“The Wisconsin Supreme Court needs to offer guidance to lower courts on how to ensure the reliability of expert evidence.”
—John Masslon, WLF Senior Litigation Counsel
Click here for WLF’s brief.
WASHINGTON, DC— Washington Legal Foundation (WLF) today urged the Supreme Court of Wisconsin to hear an appeal in a case about how lower courts should evaluate the reliability of proposed expert testimony.
The case arises from a car accident in which a driver traveling 40 miles per hour rear-ended a Hyundai Elantra. The Elantra’s passengers suffered no injuries. But the driver, who had an undiagnosed spinal cord condition, was paralyzed. He and his wife sued Hyundai alleging that the Elantra’s seat design was defective and caused his injuries. Two experts testified for the plaintiffs at trial. The biomechanics expert did not test his novel theory and the medical expert had no biomechanics expertise. Still, the jury awarded over $32 million in damages and the Wisconsin Court of Appeals affirmed. Hyundai now seeks the Supreme Court of Wisconsin’s review.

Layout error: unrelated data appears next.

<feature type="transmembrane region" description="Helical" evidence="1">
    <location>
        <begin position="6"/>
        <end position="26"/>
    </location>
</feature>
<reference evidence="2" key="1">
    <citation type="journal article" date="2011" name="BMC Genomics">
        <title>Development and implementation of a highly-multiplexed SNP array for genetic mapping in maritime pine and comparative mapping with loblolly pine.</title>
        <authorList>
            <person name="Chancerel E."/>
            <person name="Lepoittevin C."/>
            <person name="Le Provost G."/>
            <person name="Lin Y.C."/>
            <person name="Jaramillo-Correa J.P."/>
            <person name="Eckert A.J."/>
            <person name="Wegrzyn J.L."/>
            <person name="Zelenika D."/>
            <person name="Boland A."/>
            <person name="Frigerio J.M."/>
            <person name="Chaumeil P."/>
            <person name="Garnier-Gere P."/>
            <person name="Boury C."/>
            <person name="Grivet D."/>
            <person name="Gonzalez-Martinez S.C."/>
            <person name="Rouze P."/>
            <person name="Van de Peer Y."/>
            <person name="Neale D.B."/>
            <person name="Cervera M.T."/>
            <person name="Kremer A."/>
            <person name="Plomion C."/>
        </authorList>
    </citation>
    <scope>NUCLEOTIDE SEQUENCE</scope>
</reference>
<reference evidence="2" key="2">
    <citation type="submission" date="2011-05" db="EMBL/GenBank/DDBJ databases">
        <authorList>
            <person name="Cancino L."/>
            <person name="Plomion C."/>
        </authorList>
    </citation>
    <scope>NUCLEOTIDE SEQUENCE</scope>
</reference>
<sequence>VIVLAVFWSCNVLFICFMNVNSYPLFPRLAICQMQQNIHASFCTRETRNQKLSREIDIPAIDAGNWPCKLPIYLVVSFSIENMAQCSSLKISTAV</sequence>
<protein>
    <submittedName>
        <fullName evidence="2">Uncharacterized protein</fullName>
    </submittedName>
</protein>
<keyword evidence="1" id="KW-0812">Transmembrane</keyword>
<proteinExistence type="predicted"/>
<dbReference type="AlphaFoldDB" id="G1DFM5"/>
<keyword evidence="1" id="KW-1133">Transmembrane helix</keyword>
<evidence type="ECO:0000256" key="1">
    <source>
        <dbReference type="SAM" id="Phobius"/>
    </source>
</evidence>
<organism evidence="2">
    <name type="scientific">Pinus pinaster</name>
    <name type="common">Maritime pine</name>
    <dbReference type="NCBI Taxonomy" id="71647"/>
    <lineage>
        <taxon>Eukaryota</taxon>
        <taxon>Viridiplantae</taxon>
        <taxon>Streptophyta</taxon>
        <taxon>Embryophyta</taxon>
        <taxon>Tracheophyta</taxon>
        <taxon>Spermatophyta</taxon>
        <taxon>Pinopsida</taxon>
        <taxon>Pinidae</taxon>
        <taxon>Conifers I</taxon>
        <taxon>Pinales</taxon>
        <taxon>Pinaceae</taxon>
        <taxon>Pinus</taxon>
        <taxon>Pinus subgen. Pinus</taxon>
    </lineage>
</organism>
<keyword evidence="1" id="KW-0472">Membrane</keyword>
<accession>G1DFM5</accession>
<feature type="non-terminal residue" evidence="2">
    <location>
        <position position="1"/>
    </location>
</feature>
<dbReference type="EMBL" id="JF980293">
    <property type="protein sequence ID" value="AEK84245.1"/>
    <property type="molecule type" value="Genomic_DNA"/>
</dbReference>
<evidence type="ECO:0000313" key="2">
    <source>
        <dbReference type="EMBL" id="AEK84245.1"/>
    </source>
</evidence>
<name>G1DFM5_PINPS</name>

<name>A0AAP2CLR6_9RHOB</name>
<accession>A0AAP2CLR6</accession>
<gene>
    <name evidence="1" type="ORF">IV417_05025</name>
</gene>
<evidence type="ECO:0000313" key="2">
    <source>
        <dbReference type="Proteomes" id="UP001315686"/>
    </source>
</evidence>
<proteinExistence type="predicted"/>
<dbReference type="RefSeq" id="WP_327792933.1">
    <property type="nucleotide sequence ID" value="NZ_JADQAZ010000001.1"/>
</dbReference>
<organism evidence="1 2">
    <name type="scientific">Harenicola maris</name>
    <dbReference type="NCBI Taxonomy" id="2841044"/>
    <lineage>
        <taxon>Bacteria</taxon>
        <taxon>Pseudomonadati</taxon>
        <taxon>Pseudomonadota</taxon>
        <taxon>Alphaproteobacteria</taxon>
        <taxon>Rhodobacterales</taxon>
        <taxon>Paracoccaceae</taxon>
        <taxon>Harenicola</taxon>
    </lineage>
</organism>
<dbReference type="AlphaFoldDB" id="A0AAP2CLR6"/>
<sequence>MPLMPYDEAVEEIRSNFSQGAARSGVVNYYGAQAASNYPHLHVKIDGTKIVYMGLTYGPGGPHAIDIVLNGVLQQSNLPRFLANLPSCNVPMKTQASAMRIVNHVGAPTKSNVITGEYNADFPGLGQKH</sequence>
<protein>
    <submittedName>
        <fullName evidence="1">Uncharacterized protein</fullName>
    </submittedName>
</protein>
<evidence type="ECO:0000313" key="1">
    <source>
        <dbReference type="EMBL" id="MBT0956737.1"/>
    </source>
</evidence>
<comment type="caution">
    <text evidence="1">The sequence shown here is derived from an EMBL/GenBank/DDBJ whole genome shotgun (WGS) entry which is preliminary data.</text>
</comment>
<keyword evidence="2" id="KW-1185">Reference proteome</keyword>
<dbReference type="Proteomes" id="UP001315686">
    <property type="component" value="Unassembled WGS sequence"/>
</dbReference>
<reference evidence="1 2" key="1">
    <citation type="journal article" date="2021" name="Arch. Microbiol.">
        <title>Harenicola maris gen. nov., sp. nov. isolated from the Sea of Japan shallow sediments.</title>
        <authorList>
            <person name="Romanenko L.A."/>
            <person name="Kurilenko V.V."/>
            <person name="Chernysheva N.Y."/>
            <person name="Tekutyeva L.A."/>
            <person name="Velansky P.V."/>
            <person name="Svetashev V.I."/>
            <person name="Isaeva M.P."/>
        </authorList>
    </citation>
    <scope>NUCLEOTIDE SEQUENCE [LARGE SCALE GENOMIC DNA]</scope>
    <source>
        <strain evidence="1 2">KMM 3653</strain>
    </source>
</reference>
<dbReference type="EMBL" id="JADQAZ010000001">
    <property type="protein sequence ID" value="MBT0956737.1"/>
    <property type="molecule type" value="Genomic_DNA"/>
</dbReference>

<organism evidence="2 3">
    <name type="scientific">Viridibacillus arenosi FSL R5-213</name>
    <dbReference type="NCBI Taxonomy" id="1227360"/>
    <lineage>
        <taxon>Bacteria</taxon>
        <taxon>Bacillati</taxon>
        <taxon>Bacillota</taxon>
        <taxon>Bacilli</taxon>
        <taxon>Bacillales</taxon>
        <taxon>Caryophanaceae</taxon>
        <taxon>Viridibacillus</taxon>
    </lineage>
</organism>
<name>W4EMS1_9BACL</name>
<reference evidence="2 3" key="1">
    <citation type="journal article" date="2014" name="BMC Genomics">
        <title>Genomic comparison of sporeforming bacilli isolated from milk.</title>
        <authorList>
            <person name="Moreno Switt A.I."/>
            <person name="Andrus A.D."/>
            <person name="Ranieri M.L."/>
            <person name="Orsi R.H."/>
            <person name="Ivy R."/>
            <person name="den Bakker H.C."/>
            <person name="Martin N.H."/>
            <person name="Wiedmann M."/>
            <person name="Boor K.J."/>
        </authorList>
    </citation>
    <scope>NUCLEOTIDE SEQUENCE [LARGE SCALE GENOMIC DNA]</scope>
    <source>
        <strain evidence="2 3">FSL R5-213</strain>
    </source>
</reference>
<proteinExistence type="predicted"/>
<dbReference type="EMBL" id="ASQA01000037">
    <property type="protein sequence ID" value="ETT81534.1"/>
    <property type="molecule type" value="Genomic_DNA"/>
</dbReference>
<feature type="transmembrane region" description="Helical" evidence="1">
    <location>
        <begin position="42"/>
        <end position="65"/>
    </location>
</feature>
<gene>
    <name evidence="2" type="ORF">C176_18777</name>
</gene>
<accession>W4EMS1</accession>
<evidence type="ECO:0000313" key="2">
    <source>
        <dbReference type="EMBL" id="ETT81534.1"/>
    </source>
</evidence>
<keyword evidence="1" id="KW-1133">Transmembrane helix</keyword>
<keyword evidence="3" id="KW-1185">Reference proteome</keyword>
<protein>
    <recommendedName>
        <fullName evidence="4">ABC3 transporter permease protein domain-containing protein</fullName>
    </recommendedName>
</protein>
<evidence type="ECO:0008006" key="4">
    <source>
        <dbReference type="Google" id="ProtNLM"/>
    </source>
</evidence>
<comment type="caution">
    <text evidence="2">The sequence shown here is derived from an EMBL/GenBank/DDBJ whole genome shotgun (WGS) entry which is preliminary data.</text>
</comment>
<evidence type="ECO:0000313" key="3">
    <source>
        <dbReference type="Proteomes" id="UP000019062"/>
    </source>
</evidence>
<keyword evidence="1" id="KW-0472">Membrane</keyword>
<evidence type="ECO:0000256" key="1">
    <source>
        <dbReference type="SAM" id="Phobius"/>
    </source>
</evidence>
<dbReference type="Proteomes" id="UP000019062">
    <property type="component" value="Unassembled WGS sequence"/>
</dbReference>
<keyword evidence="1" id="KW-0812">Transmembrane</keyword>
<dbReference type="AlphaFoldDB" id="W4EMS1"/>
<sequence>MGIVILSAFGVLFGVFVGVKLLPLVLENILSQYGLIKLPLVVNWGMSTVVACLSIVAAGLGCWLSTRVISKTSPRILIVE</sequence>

In its amicus brief supporting the petition, WLF argues that the lower courts have continued to ignore Wisconsin’s 2011 tort-reform law. That bill brought Wisconsin law in line with the federal Daubert standard for the admission of expert evidence. Yet the trial court in this case erroneously held that the flaws in the experts’ methodologies went to the weight of the experts’ testimony and not its admissibility. As WLF’s brief shows, this is a misapplication of the Daubert standard.
WLF’s brief also explains that experts may testify on an issue only if they are qualified as an expert in that field. Here, the plaintiffs’ medical expert was allowed to testify as a biomechanics expert despite his lack of qualifications in that field. Finally, WLF’s brief explains that Daubert requires applying reliable methodology to the facts of a case. Here, the plaintiffs’ expert conducted no testing, which is the only reliable methodology to test a novel theory. The brief was filed with the generous pro bono assistance of Matthew M. Fernholz of Cramer, Multahauf & Hammes LLP.
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